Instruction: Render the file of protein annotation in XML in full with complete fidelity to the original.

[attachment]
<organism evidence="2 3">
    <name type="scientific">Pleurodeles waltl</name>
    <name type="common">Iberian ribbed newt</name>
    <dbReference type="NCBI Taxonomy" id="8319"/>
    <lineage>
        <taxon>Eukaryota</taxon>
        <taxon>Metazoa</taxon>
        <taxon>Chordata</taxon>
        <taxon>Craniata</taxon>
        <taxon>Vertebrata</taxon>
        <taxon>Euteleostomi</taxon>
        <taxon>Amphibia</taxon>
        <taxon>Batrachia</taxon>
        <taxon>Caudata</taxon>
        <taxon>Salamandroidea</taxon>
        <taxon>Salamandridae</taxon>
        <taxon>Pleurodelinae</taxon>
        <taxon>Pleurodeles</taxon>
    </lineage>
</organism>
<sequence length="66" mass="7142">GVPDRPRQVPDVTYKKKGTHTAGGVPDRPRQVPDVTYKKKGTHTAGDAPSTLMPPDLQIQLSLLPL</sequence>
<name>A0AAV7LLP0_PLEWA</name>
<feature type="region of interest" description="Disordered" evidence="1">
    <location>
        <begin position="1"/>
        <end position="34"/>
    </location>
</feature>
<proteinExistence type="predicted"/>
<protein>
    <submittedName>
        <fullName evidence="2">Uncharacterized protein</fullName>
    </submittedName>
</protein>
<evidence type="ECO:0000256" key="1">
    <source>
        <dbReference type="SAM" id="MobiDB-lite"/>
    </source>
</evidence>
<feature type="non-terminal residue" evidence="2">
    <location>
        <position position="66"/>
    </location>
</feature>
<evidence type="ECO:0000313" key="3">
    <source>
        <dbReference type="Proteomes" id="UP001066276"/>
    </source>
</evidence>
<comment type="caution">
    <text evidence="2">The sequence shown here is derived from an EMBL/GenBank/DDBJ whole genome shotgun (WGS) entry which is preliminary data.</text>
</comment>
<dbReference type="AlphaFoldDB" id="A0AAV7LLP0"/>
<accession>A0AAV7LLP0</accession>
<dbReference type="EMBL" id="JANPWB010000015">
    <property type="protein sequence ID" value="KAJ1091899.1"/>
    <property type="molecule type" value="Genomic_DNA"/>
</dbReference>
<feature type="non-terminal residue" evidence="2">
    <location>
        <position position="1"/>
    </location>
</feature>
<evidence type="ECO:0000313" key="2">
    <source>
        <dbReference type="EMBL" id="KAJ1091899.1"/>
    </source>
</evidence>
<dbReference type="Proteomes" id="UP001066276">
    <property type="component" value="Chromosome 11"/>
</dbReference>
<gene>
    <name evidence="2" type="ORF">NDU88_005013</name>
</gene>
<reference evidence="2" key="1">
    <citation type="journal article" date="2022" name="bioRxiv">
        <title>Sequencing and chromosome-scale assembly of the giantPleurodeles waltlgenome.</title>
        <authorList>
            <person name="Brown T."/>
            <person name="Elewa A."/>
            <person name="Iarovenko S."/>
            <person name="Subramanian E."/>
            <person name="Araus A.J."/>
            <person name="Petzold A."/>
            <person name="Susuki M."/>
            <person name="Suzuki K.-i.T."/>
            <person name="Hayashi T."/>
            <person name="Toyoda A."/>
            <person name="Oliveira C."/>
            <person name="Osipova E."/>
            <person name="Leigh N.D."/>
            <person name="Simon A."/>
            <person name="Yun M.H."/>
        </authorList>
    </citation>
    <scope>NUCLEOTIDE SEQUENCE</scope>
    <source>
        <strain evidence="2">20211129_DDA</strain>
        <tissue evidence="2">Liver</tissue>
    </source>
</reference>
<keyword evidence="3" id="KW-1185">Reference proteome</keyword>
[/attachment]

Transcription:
<organism evidence="2 3">
    <name type="scientific">Pleurodeles waltl</name>
    <name type="common">Iberian ribbed newt</name>
    <dbReference type="NCBI Taxonomy" id="8319"/>
    <lineage>
        <taxon>Eukaryota</taxon>
        <taxon>Metazoa</taxon>
        <taxon>Chordata</taxon>
        <taxon>Craniata</taxon>
        <taxon>Vertebrata</taxon>
        <taxon>Euteleostomi</taxon>
        <taxon>Amphibia</taxon>
        <taxon>Batrachia</taxon>
        <taxon>Caudata</taxon>
        <taxon>Salamandroidea</taxon>
        <taxon>Salamandridae</taxon>
        <taxon>Pleurodelinae</taxon>
        <taxon>Pleurodeles</taxon>
    </lineage>
</organism>
<sequence length="66" mass="7142">GVPDRPRQVPDVTYKKKGTHTAGGVPDRPRQVPDVTYKKKGTHTAGDAPSTLMPPDLQIQLSLLPL</sequence>
<name>A0AAV7LLP0_PLEWA</name>
<feature type="region of interest" description="Disordered" evidence="1">
    <location>
        <begin position="1"/>
        <end position="34"/>
    </location>
</feature>
<proteinExistence type="predicted"/>
<protein>
    <submittedName>
        <fullName evidence="2">Uncharacterized protein</fullName>
    </submittedName>
</protein>
<evidence type="ECO:0000256" key="1">
    <source>
        <dbReference type="SAM" id="MobiDB-lite"/>
    </source>
</evidence>
<feature type="non-terminal residue" evidence="2">
    <location>
        <position position="66"/>
    </location>
</feature>
<evidence type="ECO:0000313" key="3">
    <source>
        <dbReference type="Proteomes" id="UP001066276"/>
    </source>
</evidence>
<comment type="caution">
    <text evidence="2">The sequence shown here is derived from an EMBL/GenBank/DDBJ whole genome shotgun (WGS) entry which is preliminary data.</text>
</comment>
<dbReference type="AlphaFoldDB" id="A0AAV7LLP0"/>
<accession>A0AAV7LLP0</accession>
<dbReference type="EMBL" id="JANPWB010000015">
    <property type="protein sequence ID" value="KAJ1091899.1"/>
    <property type="molecule type" value="Genomic_DNA"/>
</dbReference>
<feature type="non-terminal residue" evidence="2">
    <location>
        <position position="1"/>
    </location>
</feature>
<evidence type="ECO:0000313" key="2">
    <source>
        <dbReference type="EMBL" id="KAJ1091899.1"/>
    </source>
</evidence>
<dbReference type="Proteomes" id="UP001066276">
    <property type="component" value="Chromosome 11"/>
</dbReference>
<gene>
    <name evidence="2" type="ORF">NDU88_005013</name>
</gene>
<reference evidence="2" key="1">
    <citation type="journal article" date="2022" name="bioRxiv">
        <title>Sequencing and chromosome-scale assembly of the giantPleurodeles waltlgenome.</title>
        <authorList>
            <person name="Brown T."/>
            <person name="Elewa A."/>
            <person name="Iarovenko S."/>
            <person name="Subramanian E."/>
            <person name="Araus A.J."/>
            <person name="Petzold A."/>
            <person name="Susuki M."/>
            <person name="Suzuki K.-i.T."/>
            <person name="Hayashi T."/>
            <person name="Toyoda A."/>
            <person name="Oliveira C."/>
            <person name="Osipova E."/>
            <person name="Leigh N.D."/>
            <person name="Simon A."/>
            <person name="Yun M.H."/>
        </authorList>
    </citation>
    <scope>NUCLEOTIDE SEQUENCE</scope>
    <source>
        <strain evidence="2">20211129_DDA</strain>
        <tissue evidence="2">Liver</tissue>
    </source>
</reference>
<keyword evidence="3" id="KW-1185">Reference proteome</keyword>